The Track Cult of South Spirit

Photo by John Sangiolo

By Emily Bulczynski and Hannah Fraser
Sports Reporters

Used to seeing boys wear their royal blue and bright orange track & field sweatshirts on almost any given day at South? With a girls team of over eighty members and a boys’ team of about seventy this indoor season, the track and field teams are the largest of any athletic teams at Newton South, and are also among the largest track teams in the Dual County League and across the state.

The boys’ blue and orange track sweatshirt is just one example of the apparel that the boys order each year to show their team pride.

Senior captain Dan Epstein noted that the apparel helps the team come together and build as one unit by looking like a team.

“Our motto is ‘look fast, feel fast, run fast,’” said Epstein. “That usually means every season we order new apparel so that the whole team can dress together and look good.”

In addition to the team apparel, the boys team has created a tradition of wearing a button up shirt and a tie in school on every single meet day. Senior Adin Henderson added that this is another way to bring the team together before competition.

“[Shirt and tie spirit] ties everyone into a larger group,” said Henderson. “Even people who aren’t running in races still wear the shirt and tie, and that shows more unity throughout the team.”

Not only do the boys show spirit at school, but they also display their love and respect for the team during meets. Senior captain Gal Fudim has noticed throughout his years on the team that his teammates are all very supportive of their athletes at meets.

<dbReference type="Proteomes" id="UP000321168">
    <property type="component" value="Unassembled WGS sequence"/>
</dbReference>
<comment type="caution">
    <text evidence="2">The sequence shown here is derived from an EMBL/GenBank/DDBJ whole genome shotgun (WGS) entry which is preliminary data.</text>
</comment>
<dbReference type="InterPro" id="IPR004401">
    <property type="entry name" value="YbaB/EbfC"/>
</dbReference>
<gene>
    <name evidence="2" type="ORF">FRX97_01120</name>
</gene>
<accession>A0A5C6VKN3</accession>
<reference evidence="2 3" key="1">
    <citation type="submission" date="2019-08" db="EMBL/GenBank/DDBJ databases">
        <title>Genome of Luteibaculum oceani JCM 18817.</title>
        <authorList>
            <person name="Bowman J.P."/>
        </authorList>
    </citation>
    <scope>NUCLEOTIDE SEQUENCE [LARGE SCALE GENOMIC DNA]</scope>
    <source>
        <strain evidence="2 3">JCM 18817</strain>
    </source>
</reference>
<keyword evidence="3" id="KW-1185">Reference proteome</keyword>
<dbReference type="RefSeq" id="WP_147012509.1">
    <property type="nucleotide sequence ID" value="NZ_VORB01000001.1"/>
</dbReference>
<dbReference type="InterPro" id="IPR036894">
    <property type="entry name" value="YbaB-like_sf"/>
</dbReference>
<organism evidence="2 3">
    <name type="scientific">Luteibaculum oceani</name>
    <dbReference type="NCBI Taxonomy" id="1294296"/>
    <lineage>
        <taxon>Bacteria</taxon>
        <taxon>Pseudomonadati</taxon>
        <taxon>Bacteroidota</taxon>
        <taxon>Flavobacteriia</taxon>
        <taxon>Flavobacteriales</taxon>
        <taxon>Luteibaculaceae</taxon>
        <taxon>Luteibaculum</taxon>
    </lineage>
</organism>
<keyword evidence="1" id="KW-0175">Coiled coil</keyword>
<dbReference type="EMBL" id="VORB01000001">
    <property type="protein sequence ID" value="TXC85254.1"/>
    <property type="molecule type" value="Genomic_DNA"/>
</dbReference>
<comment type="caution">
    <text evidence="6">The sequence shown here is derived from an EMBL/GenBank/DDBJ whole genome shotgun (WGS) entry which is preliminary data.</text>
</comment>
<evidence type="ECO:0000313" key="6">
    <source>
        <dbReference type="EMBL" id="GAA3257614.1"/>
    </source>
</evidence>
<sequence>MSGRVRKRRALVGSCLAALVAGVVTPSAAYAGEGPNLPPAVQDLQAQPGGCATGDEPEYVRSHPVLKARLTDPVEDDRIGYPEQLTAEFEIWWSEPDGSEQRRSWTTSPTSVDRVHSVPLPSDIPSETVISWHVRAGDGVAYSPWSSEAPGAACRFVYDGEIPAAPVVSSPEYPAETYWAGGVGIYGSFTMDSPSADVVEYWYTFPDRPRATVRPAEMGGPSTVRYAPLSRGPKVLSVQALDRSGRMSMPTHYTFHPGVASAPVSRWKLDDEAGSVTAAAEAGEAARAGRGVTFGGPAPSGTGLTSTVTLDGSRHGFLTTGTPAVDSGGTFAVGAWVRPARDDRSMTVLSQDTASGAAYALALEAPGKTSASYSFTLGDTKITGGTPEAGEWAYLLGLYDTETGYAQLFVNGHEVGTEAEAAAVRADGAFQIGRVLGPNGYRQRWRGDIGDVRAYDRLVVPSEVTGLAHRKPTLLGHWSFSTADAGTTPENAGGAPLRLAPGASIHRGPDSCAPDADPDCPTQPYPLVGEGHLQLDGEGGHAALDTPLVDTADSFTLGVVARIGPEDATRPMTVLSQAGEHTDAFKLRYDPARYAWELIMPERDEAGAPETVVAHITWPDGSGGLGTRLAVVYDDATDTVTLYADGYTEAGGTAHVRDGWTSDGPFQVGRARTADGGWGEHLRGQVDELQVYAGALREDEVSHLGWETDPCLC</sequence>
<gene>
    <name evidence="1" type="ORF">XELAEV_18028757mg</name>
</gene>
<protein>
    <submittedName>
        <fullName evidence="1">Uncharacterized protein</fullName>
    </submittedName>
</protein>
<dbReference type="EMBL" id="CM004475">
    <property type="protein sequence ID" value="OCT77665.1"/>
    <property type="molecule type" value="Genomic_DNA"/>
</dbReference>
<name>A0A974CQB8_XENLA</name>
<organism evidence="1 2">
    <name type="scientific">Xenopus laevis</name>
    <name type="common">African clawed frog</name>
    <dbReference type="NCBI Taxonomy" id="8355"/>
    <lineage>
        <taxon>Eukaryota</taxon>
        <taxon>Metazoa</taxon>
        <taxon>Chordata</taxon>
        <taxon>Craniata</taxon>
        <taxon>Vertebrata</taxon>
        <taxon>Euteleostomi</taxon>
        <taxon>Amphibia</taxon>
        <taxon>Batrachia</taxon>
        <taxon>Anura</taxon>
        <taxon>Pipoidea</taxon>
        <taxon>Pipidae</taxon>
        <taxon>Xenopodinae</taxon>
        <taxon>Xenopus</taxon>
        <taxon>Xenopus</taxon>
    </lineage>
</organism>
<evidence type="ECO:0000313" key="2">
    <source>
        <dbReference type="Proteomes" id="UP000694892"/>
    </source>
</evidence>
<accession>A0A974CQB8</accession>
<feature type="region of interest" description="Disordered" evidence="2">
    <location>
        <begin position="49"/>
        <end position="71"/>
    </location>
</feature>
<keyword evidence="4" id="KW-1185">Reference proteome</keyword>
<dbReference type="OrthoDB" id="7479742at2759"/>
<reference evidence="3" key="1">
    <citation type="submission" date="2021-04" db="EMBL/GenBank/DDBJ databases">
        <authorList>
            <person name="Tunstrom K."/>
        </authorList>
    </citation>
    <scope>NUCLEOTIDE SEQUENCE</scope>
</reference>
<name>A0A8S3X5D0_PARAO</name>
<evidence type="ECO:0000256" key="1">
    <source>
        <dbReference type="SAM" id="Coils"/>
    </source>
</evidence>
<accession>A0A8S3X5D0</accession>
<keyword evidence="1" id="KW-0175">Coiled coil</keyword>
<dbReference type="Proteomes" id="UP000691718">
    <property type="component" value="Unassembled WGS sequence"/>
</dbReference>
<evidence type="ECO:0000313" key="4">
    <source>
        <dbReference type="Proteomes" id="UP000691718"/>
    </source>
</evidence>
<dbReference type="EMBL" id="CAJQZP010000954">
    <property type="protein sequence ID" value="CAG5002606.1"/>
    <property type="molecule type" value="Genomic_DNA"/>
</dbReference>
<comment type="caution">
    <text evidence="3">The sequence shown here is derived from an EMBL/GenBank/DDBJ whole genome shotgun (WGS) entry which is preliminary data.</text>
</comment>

“We always have guys on the sidelines cheering and we’re a very connected team,” said Fudim. “I think there’s a lot of support for each other.”

Although races can be a physical and mental challenge, Epstein emphasized the importance of supporting each other through tough races, even though track is considered an individual sport.

“Racing can be difficult, so when we all come together and help those guys that are racing it makes it a lot easier for them,” Epstein said.

Fudim added that one thing that sets Newton South apart from the other track teams is their encouragement for runners on other teams.

“Even if we don’t know guys we always cheer for them,” said Fudim.

South’s team spirit has not gone unnoticed to the other teams. Senior runner Colin Grip, a member of Acton Boxboro’s track & field team, admires Newton South for being one of the most spirited teams in the Dual County League.

“No other teams get down on the track and cheer as much as [the Newton South] guys do, and it can be intimidating at times,” said Grip. “I’ve noticed that I get as much support from [South’s] team as I do from mine on the side of the track.”

This mutual respect among South and other teams is a result of the team and school pride that is instilled in every member of the team. Henderson has noticed that the team places a lot of emphasis on representing Newton South in a positive light.

“[We] all have a sense of school pride and [we] want to go represent south,” said Henderson. “I know we talk about representing South a lot.”

For the track team, this team spirit starts from the top down, coming from a strong example set by the captains. As a captain, Fudim says that he tries to be a role model for the rest of the team in the manner in which he represents South.